The DRC and an Unwavering Mission to Save Lives at Any Cost

Robin Meldrum/MSF

Chéride Kasonga has just returned from Pibor, Africa, one of the neediest regions of perpetually conflicted South Sudan. From March to September 2016, Kasonga  a doctor from the Democratic Republic of Congo (DRC), worked at a referral health center supported by Doctors Without Borders/Médecins Sans Frontières (MSF). For him, going on a mission with the organization is a way of fulfilling his belief in quality medicine for everyone.

"In my country, I came up against the reality of an unsubsidized health system that requires that patients themselves pay the cost of their health care” says Kasonga. “So it was difficult for us to provide care to those who did not have financial resources and thereby to respect the Hippocratic Oath that requires every doctor to make the health of their patients their priority. That is why I chose to work with MSF in order to be able to freely and with a clear conscience, practice the medicine that I learned."

Since 2007 Kasonga has had a major role working on MSF projects in the DRC including the towns of Kisangani and Niangara. His involvement with the organization later brought him to other regions of Africa in need of care.  He spent time in northern towns of Mali and Mauritania, and the Central African Republic. Most recently, Kasonga was stationed in South Sudan on a six-month assignment.

"I worked for eight years in my country. I have friends who stayed there, who are with their families and earn more money than I do. But working outside DRC allowed me to gain many valuable experiences,” Kasonga explains. “As a doctor, it is important to know your patient, their way of living, their dietary preferences, and their beliefs in order to treat them adequately. This ability that I gained, among others, made me more human in practicing my profession. In addition, working in places where people really need your help is very important to me, even if it can sometimes involve risks."

Kasonga was the only doctor working at MSF’s referral centre in Pibor, South Sudan. This MSF project aids a population of some 170,000 people who have no other access to health care in the country. Between April and July 2016, the center held 19,488 outpatient consultations and more than 230 inpatient consultations.

Work days at the project site involve many tasks. Congolese doctors like Kasonga are responsible for supervising activities and administrative tasks while tending to the clinical care of patients and staff training. The day can feel like an endless marathon, but providing free services to a population that has no access to medical care gives Kasonga a level of gratification that makes it all worth it.

"We sometimes experience great difficulty in reaching some health posts,” says Kasonga. “In the rainy season, the roads are impassable, and the water in the rivers is sometimes not deep enough for a dugout to navigate on. In that situation, these health posts cannot refer seriously ill patients to Pibor. But when you arrive to provide care and restore an appetite for life, the smiles of the patients or their relatives do you a world of good.

A Risk Worth Taking

The work Kasonga does with MSF throughout the DRC and elsewhere often places him in situations of unstable security. But even the dangers of working in the field have never blurred his commitment to helping the many people in need of medical care.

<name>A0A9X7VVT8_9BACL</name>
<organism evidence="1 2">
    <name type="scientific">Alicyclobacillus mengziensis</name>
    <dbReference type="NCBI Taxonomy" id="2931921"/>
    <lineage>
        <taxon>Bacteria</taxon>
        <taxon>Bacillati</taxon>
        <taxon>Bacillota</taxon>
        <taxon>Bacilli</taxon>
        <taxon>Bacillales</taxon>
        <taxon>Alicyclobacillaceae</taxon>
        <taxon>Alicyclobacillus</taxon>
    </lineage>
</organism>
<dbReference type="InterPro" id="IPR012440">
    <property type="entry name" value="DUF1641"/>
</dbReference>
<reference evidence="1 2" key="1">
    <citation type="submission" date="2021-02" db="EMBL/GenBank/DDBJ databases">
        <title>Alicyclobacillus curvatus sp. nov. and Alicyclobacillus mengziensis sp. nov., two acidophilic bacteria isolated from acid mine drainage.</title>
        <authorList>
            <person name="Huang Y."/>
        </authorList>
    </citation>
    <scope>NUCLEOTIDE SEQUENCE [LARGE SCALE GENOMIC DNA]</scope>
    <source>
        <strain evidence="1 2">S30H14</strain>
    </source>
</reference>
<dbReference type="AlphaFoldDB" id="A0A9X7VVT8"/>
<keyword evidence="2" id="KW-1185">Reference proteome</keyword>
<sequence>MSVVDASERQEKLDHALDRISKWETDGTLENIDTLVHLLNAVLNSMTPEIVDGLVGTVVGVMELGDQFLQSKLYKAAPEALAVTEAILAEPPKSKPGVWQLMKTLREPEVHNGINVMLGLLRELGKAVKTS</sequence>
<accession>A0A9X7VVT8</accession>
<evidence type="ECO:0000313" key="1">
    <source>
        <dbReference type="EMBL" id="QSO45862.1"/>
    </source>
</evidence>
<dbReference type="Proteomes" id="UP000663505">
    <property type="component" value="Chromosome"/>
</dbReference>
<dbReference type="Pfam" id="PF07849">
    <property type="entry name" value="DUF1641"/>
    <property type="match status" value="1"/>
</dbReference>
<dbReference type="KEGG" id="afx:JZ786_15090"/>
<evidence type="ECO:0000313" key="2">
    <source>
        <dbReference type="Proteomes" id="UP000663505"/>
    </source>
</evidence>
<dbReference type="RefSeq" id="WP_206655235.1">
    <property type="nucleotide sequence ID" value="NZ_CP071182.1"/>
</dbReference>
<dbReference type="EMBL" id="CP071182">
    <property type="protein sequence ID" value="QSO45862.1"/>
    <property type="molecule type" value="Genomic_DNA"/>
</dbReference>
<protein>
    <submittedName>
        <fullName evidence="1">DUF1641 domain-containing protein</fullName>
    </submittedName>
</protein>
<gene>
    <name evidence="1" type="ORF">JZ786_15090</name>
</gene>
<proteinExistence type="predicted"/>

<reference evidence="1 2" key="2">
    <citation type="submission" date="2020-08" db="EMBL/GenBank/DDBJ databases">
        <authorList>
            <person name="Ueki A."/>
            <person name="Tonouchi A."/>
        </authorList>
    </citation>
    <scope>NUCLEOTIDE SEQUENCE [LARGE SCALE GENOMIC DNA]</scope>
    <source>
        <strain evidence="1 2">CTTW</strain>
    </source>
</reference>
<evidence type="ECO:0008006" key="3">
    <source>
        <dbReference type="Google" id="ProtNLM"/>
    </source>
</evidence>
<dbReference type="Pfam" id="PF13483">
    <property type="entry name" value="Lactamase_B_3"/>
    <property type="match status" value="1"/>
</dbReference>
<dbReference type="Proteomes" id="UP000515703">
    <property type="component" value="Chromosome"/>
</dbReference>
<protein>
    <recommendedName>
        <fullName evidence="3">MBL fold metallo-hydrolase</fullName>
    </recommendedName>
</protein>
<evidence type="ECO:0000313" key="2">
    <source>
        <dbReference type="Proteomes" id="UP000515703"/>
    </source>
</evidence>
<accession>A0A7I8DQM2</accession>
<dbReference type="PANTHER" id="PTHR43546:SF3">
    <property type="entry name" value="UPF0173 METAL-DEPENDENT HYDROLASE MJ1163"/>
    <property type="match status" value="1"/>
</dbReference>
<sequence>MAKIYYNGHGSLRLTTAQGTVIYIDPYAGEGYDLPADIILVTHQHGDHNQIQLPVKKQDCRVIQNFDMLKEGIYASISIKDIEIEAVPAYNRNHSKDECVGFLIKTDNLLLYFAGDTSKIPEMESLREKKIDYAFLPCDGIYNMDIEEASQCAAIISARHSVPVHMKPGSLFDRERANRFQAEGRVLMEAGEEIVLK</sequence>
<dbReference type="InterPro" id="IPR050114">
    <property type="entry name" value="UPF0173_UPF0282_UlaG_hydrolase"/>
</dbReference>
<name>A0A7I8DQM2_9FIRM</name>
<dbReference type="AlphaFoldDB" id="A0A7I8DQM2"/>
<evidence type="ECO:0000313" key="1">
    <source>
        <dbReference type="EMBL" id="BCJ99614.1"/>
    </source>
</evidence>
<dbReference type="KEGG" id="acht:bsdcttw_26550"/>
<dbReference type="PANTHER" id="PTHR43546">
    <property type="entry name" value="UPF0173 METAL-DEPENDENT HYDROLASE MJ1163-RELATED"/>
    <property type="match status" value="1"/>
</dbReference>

"My enthusiasm for humanitarian work has never been extinguished," Kasonga says.

Beyond the humanitarian concerns caused by insecurity, Kasonga lacks confidence in the medical treatments provided outside of MSF facilities for common serious conditions in the region.

"That resulted in many people coming to us in a very degraded state of health because they had for a long time put themselves in the hands of unqualified practioners or had taken substances for a long time whose toxicity they were unaware of, whereas we were providing quality care, free of charge,” Kasonga explains.

Malaria, diarrheal and respiratory infections are some of the recurrent conditions treated at the referral center in Pibor. But other cases caused by violence also made an impression on Kasonga.

"Once, a young man of 25 was brought to us in a state of mental confusion and with multiple deep wounds, on the head, the back, the arms, and the legs. He had been hit with a machete by members of the family of a girl with whom he was going out.  He had lost consciousness for about 24 hours before waking up and remaining confused for several days,” says  Kasonga. “We admitted him and treated him. We were very pleased to see him leave the hospital having recovered his physical and mental capacities after 45 days of hospitalization."

Kasonga is back in the DRC where he is happy to be with his family after a long time spent away from home. Still, Kasonga cannot silence his passion for responding to the needs of others. He says he can barely conceal his impatience as he waits for the next opportunity to work alongside MSF where he can continue to reach his mission: to save lives, at any cost! 

Surgical assistant Papa Tanzanie (left) and Dr Ch?ride Kasonga (right) operating on 67-year-old Bosodre Kabandro in the operating theatre at Niangara hospital. In May 2008 MSF sent an emergency medical team (PUC) to Niangara to response to LRA massacres. The population is still (August 2011) living in fear and there are still tens of thousands of displaced people. MSF supports all the usual functions of the Niangara reference hospital and the Waw? health centre, just the other side of the river. The team was also running mobile clinics to the health centre in Nambia, a 45 minute drive further north, deep in the bush, where those people who choose to stay are much more vulnerable to LRA attacks. This mobile clinic has just been converted into full regular support of the health centre.
Robin Meldrum/MSF